assessment tests for children considered harmful…


Some notes and then, further down, a transcript of a rather sad email exchange…

Some notes:

Every now and then we receive mails (from well intentioned young men and women, who are but cogs in some random machines) asking for our ‘help’ with respect to the earth shaking problems of how to assess children, what ‘education’ means, how they should deal with their children etc etc – not that we are some hip cats in education or even reasonably conversant with the universe of ‘education’ or, god forbid, even some reasonably good parents! Hmm… But, of course you know that these latter factors have never prevented me from pontificating on topics in which I haven’t even a passing knowledge, yeah?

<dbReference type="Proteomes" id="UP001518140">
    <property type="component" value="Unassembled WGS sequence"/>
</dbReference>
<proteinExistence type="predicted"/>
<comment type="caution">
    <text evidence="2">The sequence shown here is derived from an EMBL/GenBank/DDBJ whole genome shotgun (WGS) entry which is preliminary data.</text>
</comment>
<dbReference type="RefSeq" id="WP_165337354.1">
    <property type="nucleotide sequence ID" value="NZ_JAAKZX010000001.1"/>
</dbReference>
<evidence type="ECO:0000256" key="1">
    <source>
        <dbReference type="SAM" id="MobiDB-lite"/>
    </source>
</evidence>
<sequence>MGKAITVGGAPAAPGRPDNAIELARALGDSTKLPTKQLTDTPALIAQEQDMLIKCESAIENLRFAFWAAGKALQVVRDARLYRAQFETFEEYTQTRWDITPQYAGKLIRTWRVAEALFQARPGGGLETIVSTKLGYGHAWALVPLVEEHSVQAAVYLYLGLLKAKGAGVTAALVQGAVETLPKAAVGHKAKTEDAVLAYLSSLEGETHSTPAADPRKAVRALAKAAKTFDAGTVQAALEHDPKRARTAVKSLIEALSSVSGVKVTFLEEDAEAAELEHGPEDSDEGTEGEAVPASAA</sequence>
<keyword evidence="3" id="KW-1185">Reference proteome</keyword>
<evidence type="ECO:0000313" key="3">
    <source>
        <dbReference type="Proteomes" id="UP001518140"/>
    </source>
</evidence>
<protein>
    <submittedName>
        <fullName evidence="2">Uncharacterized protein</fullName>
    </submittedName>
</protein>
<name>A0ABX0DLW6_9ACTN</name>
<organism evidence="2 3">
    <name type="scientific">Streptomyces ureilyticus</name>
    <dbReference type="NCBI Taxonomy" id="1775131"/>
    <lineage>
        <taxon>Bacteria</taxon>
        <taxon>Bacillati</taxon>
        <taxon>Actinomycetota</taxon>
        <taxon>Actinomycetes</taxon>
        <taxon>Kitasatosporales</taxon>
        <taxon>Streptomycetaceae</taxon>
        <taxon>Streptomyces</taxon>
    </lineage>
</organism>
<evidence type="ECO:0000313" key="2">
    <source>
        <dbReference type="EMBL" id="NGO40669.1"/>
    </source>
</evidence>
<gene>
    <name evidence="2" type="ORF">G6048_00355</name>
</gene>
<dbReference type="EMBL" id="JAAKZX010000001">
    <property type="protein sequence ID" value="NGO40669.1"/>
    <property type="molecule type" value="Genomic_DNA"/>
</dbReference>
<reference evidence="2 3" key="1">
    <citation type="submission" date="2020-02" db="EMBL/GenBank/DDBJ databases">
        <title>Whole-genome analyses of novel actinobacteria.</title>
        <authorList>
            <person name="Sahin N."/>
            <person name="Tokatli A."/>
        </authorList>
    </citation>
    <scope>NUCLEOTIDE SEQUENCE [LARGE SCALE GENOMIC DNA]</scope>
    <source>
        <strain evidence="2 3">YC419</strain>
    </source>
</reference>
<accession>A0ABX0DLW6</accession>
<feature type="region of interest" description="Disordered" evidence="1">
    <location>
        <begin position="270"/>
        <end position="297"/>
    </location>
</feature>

Sometimes, these young folks are from entities which conduct these assessments – and their revenue model stems from spreading some paranoia about how bad the  ‘misconceptions’ in the children are with respect to science  (and to some extent I agree with them) and math and languages – and then proceeding to address them etc etc. Of course, there are willing (and paying) groups of paranoid & clueless parents and enough number of  ‘jumping into the bandwagon’ type of Public / IB /International /IGCSE / ICSE / CBSE / StateBoard affiliated random schools that gruesomely sacrifice their rather fledgling children at the altar of assessment tests. Sheesh!

But, I deeply regret (and reject) the idea that the children of just 7-8 years of age will have to be tested and bench-marked. Dammit, this is NOT ‘catch them young.’ It is ‘throttle them young.’ I may reluctantly agree if the ‘testing’ happens for some specific purpose, for young adults, post at least 15 years of age, but then…

Here goes an innocuous sweet mail (asking for some information) and the mail response from the resident bull in the china school– because the bull feels that the little children should not be bullied…